Thus our IP packet did have to pass several intermediate hosts on its way from source to destination. Each such host is called a hop. The traceroute utility can be used to print out the hops that are required to find a way to a given destination address. Essentially, the way this utility works is as follows. It will send out sequences of packets (typically UDP) towards a given destination, with increasing value of the TTL (time-to-live) field. If the value of this field is n, it will only survice n hops, until it will be dropped. The host dropping the packet will send an ICMP packet back to the host on which traceroute runs. This ICMP packet is used by the utility to determine that the sender of the ICMP packet is part of the route and is sitting at station n in the route. By increasing the TTL further until no packets are dropped anymore, the entire route to the destination can be probed in this way.

Here is the output of a traceroute on the workstation on which I am writing this post.

$ traceroute www.wordpress.com
traceroute to www.wordpress.com (, 30 hops max, 60 byte packets
 1  fritz.box (  2.289 ms  3.190 ms  5.086 ms
 2  dslb-178-004-200-001.178.004.pools.vodafone-ip.de (  22.503 ms  24.686 ms  25.227 ms
 3  * * *
 4  * * *
 5 (  33.985 ms (  35.649 ms  36.373 ms
 6 (  38.205 ms (  23.090 ms  25.321 ms
 7  edge-a01.fra.automattic.net (  25.815 ms  18.981 ms  19.729 ms
 8 (  22.331 ms  19.813 ms  19.593 ms

We can see that the first station in the path to the destination http://www.wordpress.com is my local DSL router (, which, not surprising, acts as a default gateway for my local home network. The DSL router than forwards the packet to the next hop (, which, judging by its name, is part of the DSL infrastructure of my ISP (Vodafone). The next two lines indicate that for the packets with TTL 3 and 4, the utility did not get an answer, most likely because some firewalls were preventing either the probing UDP packet from reaching its destination or because the ICMP message was not sent or not received. Finally, there are three more hops, corresponding to the TTL values 5,6 and 7, before the final destination is reached.

This sounds simple, but in fact routing is a fairly complex process. In a home network, routing is comparatively easy and the routing table is fairly short (you can use the command route on a Linux system to print out the routing table of your machine). Typically, there are only two entries in the routing table of an ordinary PC at home. One entry tells the operating system that all packets that are targeted to an IP address in the local network are to be sent to the local network interface without any gateway. The second entry is the so-called default gateway and simply defines that all other entries are to be sent to a default router, which is for instance the cable modem or DSL router that you use to connect to your ISP.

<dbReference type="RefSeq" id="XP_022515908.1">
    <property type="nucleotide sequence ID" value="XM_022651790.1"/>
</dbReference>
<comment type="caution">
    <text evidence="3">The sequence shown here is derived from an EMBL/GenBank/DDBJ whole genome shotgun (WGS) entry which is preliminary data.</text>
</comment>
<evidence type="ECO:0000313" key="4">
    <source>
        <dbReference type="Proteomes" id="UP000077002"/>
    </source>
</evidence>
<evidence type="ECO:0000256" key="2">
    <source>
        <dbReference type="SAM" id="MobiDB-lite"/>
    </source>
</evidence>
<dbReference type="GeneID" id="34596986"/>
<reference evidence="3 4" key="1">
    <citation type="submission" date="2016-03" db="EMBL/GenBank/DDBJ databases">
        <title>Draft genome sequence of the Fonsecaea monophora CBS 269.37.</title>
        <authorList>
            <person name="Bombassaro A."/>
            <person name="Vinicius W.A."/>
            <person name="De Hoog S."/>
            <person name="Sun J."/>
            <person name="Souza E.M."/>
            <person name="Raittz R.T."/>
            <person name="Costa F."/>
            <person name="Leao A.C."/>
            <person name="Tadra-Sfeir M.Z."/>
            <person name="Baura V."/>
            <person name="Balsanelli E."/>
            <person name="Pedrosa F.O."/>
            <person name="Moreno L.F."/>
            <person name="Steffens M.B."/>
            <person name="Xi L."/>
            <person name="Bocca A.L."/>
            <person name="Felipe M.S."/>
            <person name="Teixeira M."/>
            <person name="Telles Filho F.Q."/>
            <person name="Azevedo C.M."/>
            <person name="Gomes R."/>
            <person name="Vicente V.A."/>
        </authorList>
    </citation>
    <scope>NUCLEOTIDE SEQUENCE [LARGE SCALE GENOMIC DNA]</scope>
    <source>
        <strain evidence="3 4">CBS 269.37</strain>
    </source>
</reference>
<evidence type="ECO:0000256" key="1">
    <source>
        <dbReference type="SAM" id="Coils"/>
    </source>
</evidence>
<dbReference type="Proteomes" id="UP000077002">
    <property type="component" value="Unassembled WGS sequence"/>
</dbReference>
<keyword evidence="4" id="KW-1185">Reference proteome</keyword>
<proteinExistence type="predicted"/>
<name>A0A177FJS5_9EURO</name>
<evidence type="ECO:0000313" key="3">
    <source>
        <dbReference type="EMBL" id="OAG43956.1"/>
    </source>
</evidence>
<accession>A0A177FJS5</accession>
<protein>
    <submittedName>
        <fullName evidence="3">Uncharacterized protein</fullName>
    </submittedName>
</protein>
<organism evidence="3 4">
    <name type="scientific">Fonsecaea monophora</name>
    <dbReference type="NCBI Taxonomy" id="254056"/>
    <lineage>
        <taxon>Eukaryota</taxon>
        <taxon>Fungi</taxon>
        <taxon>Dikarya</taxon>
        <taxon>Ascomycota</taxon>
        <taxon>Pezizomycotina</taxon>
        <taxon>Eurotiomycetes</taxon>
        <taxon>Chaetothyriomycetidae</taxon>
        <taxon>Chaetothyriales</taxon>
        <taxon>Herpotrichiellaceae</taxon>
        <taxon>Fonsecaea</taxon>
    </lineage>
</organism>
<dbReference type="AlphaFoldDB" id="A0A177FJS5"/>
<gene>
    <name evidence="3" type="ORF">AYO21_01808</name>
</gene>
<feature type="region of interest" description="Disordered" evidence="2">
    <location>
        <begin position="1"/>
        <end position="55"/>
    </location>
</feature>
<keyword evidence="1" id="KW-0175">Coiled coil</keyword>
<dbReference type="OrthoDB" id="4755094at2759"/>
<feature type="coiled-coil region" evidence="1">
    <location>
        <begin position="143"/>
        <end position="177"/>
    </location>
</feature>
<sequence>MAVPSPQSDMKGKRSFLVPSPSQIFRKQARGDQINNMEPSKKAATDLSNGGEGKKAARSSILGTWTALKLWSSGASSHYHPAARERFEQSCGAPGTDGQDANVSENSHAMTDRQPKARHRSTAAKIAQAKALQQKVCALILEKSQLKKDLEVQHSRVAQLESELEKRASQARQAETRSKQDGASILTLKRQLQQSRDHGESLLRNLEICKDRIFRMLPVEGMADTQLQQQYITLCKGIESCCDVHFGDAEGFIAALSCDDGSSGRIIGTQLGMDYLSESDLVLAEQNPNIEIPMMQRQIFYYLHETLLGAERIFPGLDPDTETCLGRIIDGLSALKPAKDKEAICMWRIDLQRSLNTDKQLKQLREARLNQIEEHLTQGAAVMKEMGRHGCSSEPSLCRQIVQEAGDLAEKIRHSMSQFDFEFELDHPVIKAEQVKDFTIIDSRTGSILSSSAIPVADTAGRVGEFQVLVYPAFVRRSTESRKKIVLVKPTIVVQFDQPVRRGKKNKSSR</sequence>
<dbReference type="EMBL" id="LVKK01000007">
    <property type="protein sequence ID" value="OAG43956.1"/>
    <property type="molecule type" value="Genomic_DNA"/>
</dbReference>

However, once we leave a home network, life becomes more complicated as there is typically more than one possible path from a source host to a destination host. Thus a host might have more than one possible choice for the next hop, and a lot hinges on routers correctly building their routing tables. Several routing protocols exist that routers use to exchange information among each other to find the best path to the destination efficiently, like ICMP, OSPF, BGP or IS-IS, see RFC 1812, RFC 1142 or RFC 1247 for more details.

There are many topics related to IP networking and routing that we have not yet discussed, for instance network address translation (NAT), details on the ICPM protocol, CIDR notation and address classes, and IP version 6. Instead of getting further into these details, however, we will devote the next post in this series to a protocol sitting on top of IP – the TCP protocol.